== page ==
Still Enjoying South Africa

It’s been a couple of weeks since we returned home from South Africa, but we’re still talking about the many things we enjoyed. 

Sua du Plessis from Christian Arts took us to Moyo, a restaurant across the street from the hotel in Melrose Arch.  Moyo is Swahili and means “soul”.   Sua ordered for us, knowing we were all eager for a foodie adventure. The evening was a feast of the senses; African music, the cool evening air, the stars coming out, the smell and taste of great food. 

For starters, we  had peri peri chicken livers bunny chow – pan-fried chicken livers in a spicy East African sauce, presented in home-made bunny chow bread rolls; moyo samosas – three deep fried triangular pastry pockets with chutney; wors, vetkoek en sous – bits of beef, ostrich and venison in fritters. 

For the main course, I had oxtail braised with butterbeans and carrots in red wine beef au jus.  Rick and Karen had Moroccan slow braised lamb shank, cooked in rich spiced gravy, with couscous and roasted root vegetables.  We all sighed.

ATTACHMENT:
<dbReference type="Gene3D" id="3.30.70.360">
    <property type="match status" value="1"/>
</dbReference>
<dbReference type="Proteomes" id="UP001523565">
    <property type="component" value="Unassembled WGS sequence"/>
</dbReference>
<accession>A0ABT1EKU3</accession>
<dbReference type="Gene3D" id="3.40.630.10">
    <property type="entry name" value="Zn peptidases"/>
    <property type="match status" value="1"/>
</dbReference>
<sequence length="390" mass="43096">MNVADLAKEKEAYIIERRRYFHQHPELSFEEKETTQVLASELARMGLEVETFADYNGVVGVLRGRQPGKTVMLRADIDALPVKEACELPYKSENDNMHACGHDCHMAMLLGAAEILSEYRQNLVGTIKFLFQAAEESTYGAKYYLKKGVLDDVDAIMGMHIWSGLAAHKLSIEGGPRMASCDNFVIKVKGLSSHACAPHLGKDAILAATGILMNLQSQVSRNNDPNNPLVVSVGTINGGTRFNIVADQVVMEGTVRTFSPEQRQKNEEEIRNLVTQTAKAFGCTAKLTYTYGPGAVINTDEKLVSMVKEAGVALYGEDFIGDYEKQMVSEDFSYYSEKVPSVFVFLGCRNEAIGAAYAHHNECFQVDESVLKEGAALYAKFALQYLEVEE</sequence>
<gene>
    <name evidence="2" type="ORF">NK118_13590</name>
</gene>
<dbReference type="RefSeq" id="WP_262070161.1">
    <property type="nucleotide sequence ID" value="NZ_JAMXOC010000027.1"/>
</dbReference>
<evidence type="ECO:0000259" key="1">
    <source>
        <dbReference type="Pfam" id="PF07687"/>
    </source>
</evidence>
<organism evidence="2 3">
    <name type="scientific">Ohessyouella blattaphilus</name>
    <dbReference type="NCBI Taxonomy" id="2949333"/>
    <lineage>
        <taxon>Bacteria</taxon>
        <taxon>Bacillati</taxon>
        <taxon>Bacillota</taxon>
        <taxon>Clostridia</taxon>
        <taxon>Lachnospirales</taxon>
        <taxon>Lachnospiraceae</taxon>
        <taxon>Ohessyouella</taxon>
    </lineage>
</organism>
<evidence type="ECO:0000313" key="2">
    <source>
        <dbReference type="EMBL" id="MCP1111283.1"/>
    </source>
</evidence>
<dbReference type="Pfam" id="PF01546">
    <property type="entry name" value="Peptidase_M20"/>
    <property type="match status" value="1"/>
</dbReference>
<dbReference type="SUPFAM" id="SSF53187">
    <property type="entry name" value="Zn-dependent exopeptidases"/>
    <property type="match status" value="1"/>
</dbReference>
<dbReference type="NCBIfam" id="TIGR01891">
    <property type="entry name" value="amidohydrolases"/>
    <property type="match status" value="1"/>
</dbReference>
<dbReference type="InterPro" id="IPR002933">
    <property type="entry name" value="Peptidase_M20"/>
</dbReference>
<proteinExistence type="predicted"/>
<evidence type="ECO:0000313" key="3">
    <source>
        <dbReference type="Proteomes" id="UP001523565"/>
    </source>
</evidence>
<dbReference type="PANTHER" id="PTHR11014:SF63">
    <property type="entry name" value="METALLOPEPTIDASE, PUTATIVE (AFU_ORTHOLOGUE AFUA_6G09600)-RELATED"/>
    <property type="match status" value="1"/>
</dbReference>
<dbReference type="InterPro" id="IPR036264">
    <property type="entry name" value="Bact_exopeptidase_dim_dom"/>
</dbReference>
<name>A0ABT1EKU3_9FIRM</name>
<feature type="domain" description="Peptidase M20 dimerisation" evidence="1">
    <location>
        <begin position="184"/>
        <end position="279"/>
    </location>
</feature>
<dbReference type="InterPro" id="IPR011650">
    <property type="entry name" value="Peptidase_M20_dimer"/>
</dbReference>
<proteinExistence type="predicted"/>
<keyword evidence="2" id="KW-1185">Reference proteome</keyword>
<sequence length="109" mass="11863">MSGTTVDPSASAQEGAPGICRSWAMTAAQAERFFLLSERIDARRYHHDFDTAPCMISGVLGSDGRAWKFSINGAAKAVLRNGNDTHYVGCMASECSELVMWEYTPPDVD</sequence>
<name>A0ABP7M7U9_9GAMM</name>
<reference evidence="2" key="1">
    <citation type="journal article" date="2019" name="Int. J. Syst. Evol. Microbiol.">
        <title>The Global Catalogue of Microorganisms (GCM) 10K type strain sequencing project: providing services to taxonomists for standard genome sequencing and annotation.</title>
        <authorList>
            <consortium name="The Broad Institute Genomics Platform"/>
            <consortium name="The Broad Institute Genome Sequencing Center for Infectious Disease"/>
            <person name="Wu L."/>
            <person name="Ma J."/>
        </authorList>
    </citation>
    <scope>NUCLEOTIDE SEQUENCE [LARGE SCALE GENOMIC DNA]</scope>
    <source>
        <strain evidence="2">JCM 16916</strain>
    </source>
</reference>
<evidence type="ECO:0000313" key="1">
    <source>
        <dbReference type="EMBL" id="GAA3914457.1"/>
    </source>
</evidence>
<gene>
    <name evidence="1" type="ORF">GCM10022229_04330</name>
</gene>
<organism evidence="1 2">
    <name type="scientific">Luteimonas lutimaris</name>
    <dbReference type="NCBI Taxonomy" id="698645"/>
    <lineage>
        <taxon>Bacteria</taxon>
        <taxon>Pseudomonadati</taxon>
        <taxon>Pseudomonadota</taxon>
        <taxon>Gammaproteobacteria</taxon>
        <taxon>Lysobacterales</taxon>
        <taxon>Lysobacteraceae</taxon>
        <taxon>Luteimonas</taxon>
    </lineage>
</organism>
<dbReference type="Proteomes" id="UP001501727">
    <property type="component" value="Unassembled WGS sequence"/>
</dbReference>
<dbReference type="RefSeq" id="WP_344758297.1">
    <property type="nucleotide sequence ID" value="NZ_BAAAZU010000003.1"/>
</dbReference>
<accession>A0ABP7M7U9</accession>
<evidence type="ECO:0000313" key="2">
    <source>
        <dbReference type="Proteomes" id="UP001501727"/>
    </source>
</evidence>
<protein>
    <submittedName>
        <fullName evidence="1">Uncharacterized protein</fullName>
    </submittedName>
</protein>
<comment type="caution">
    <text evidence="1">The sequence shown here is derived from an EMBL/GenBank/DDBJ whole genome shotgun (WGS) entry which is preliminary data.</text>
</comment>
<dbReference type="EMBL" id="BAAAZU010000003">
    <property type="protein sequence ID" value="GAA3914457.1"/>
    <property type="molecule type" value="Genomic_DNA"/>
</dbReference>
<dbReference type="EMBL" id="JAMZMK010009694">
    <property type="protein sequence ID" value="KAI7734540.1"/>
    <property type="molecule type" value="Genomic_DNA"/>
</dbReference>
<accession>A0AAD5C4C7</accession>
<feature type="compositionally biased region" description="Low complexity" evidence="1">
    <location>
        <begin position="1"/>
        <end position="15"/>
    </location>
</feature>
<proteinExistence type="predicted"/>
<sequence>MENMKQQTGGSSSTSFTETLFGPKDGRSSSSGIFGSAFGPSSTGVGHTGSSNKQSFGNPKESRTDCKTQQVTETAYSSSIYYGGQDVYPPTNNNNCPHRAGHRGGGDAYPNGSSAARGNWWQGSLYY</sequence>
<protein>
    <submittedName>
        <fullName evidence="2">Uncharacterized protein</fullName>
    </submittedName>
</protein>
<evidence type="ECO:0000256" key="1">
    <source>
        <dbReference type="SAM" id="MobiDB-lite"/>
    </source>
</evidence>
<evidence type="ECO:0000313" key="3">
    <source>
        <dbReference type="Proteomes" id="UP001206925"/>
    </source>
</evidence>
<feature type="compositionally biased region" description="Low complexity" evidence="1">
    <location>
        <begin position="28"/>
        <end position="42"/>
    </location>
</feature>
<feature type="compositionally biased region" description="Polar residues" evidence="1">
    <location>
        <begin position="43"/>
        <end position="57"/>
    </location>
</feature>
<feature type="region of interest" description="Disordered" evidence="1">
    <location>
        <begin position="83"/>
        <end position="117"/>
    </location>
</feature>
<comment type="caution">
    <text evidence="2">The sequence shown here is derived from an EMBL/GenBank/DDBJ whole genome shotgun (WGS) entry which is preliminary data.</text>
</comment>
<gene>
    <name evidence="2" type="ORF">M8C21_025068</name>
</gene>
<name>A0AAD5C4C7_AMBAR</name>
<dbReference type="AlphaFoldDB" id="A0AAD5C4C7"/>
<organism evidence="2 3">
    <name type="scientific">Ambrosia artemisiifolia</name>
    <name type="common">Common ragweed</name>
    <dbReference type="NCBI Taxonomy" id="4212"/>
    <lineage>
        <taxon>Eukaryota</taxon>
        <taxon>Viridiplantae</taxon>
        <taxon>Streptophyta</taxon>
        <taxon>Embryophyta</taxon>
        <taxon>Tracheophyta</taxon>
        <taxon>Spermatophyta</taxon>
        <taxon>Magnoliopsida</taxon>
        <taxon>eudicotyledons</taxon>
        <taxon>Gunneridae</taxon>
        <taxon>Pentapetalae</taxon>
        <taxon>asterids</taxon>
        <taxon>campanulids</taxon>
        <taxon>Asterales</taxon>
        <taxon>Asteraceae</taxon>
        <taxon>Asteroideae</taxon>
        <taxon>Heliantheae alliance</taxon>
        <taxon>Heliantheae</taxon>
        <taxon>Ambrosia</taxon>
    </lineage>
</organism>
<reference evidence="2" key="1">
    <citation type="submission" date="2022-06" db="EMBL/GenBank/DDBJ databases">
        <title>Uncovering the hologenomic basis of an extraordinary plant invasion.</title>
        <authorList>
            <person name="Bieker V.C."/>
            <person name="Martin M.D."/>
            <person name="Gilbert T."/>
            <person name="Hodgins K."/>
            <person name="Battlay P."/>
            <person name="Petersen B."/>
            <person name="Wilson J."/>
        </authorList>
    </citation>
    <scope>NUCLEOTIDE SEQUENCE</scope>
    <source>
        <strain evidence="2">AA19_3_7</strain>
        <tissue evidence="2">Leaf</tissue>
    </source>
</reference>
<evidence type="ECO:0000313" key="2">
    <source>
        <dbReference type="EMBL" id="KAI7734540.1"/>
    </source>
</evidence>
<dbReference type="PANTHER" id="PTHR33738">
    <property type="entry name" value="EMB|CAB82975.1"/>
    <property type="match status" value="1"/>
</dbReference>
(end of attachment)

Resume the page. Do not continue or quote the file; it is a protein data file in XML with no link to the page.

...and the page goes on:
We weren’t finished yet!  Dessert was Cape Malva Pudding – oh, my!  The dish is flambeed with brandy and served with custard, creamy vanilla ice cream and ground pistachio nuts. 

Sua also introduced us to koeksisters – tasty sweets of twisted dough saturated in honey and deep-fried.  I’m guessing how they are prepared, but I can tell you they are scrumptious!  So were the milktarts we had at the Villa de Sophia in Vereeniging (where I was also introduced to a dinner pork belly so meaty and rich and drenched in sauce that tasted like maple syrup.  I’m getting hungry as I write this!).

Chris Johnsen (the son) took us to a restaurant at the waterfront in Cape Town where we dined as carnivores.  We dined on kebabs of wildebeest, impala, kudu and ostrich.  Impala and kudu were both very tender and delicious. Wildebeast was denser and tasty.  Ostrich tastes very much like beef. 

Traveling to other countries isn’t just about seeing the sites, but experiencing the scents and tastes of a new culture.  I may not be able to find impala and kudu at the supermarket, but I’m sure they have the ingredients for koeksisters.  All I have to do is find the recipe!